Your data will be hosted in a commercial cloud located in Montreal, which follows all Canadian legal requirements in terms of personal information protection.

How long will my data be stored?

The data will be kept for as long as the research is ongoing at the McGill University Health Centre.

Will I receive my data?

You will receive your INTERHEART score which categorizes you as low, medium or high risk of developing heart disease in the future.

Because this is a research study, we require data from numerous participants, such as yourself, to be able to perform our analysis and define individual signatures. Study updates will be available on the website.

What is the goal of these scientific databases?

A scientific database is used to store and share research information. To speed up research and validate new discoveries, it is often helpful for researchers to share information among each other and to compare data from other studies. By sharing information, researchers can learn even more about human health and disease.

What is a “biorepository”?

Our biorepository is a collection of biological samples (e.g., blood/tissue) medical images (e.g., heart scans), and medical information. This collection is called the Courtois Cardiovascular Biorepository and will assist with future cardiovascular research.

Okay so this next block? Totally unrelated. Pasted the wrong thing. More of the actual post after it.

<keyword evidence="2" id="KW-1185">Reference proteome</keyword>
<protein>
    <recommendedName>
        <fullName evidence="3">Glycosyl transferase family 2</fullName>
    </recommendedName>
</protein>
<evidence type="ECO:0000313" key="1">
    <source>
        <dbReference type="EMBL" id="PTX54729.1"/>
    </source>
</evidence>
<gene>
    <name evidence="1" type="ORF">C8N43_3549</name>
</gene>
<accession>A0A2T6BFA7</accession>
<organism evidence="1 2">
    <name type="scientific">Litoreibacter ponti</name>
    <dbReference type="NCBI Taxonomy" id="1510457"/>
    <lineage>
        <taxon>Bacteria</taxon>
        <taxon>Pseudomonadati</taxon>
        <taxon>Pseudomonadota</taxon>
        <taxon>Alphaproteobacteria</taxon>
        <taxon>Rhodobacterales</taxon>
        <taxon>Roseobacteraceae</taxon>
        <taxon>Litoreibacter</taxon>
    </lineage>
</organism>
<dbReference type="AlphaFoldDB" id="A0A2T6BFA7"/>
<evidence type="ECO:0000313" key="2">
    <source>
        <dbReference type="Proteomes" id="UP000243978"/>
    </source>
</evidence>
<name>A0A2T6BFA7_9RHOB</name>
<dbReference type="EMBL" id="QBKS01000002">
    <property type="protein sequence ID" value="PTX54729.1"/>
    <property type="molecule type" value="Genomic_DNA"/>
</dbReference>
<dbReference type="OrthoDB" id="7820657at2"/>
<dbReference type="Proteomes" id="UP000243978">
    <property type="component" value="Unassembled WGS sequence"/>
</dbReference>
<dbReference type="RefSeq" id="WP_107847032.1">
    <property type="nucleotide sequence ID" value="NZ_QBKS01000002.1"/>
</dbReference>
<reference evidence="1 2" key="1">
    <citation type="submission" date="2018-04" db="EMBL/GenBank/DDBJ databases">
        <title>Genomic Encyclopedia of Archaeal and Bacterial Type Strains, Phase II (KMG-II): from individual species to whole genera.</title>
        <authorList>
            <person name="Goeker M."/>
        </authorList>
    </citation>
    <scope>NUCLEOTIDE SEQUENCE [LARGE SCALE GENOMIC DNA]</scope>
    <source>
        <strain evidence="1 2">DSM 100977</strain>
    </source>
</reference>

What is “DNA”?

DNA stands for deoxyribonucleic acid.

DNA is a molecule that contains all the genetic information transmissible from one generation to the next. It provides a series of instructions that determines the unique characteristics of an individual, such as one’s eye colour or blood group. For the purpose of this biorepository, your DNA will be obtained from your blood sample.

What are “genes”?

Genes are segments of DNA that have the information required to make the body work. For example, they provide instructions to build all the proteins that make our body function. Genes carry information that is passed on to future generations e.g., your children. Genes essentially define who you are.

What is microbiome?

The body is composed of bacteria, fungi and viruses that live on and inside the human body (e.g., in your stomach and on our skin). A microbiome is all the genetic material found in all these microbes.

These bacteria are extremely important as they help protect us against disease, help build our immunity, digest food, produce certain vitamins and keep us healthy. It will be studied through stool samples.

What is an MRI?

An MRI, or magnetic resonance imaging, is a non-invasive (meaning no needles or catheters required) imaging method that produces a 3-D image of your body without damaging radiation. This procedure can produce an image of your heart, carotid arteries and your brain.

What if something bad if found?

If, during the study, your scans or blood tests reveal a serious, life-threatening concern, you and your treating physician will be contacted and informed by phone. As these tests are done as part of a research study, they will need to repeat certain tests in a clinic or hospital. The specialist will then make recommendations on how to best manage the issue.